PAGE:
• How to analyze their test results when colors are an issue: For me, this involved a lot of questioning and encouragement for students to trust their judgement and compare with other groups encountering similar challenges.  In real science, there isn't one person who confirms or denies a scientists' work and I didn't want them to come to me as the expert on their materials.  Because I had the sign  up document, I was able to connect groups that might be able to help each other.  Sometimes, students wanted to see the list to find out if a group later on during the day might have a similar ingredient so that they could share results on their own or through me.  It was pretty great to see their curiosity expand out in this way across every class period.
  • Encouraging students in their own process as a team:  I found that my main job for this new day of our organic chemistry lab was to be a cheerleader for teams--they took a lot of pride in working with unusual ingredients and choosing things they were really curious about and that they wanted to explore further.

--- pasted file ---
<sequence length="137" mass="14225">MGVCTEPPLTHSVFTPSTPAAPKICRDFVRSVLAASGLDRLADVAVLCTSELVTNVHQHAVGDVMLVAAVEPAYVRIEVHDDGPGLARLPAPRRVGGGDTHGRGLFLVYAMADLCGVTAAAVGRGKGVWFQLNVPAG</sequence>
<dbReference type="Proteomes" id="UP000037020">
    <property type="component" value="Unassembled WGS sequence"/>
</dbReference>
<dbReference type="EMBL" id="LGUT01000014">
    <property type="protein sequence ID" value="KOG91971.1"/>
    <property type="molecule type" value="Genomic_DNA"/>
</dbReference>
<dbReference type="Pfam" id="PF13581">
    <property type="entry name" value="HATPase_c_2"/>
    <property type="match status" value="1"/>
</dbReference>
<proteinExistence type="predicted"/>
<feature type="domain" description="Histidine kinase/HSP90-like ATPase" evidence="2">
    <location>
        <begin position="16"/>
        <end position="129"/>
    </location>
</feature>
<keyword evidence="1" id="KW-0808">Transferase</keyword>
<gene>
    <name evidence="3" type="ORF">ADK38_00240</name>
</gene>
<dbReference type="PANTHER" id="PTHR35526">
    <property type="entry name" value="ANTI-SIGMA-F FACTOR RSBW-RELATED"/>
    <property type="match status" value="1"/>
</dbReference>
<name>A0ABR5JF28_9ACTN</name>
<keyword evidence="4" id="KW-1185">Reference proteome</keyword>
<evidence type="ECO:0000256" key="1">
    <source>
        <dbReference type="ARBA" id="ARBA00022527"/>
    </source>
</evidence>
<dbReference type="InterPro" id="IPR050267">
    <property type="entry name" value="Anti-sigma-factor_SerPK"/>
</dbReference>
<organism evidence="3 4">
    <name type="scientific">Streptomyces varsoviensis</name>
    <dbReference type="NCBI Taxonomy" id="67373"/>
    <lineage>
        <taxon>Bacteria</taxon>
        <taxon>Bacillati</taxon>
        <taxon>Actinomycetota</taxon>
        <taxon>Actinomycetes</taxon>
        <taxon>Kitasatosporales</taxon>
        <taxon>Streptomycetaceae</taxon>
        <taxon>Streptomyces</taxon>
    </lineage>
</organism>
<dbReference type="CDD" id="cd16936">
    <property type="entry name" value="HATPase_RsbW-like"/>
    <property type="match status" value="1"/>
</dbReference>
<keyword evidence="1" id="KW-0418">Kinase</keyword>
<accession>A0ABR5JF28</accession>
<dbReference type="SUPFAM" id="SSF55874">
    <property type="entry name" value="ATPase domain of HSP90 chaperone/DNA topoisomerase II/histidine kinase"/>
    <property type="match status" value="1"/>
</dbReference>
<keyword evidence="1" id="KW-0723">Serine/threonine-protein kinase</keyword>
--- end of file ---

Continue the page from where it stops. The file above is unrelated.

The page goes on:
4.  Overall, I found no issues with student behavior during this session.  Because they are completing all four tests for their four samples (rather than spreading this out over two days as we did for the initial testing experience), they have plenty to do and at the same time, they are familiar with the testing procedures due to the scaffolding of the previous days.  The energy in the room was positive and excited because students had chosen things they were really interested in learning about through our lab tests.  I had kept a few emergency samples ready in case a student group had forgotten to bring their materials but that did not happen during any of my class periods for the day.  For more about teacher and student preparations for this session, check out my reflection section from Day 3 of the lesson series.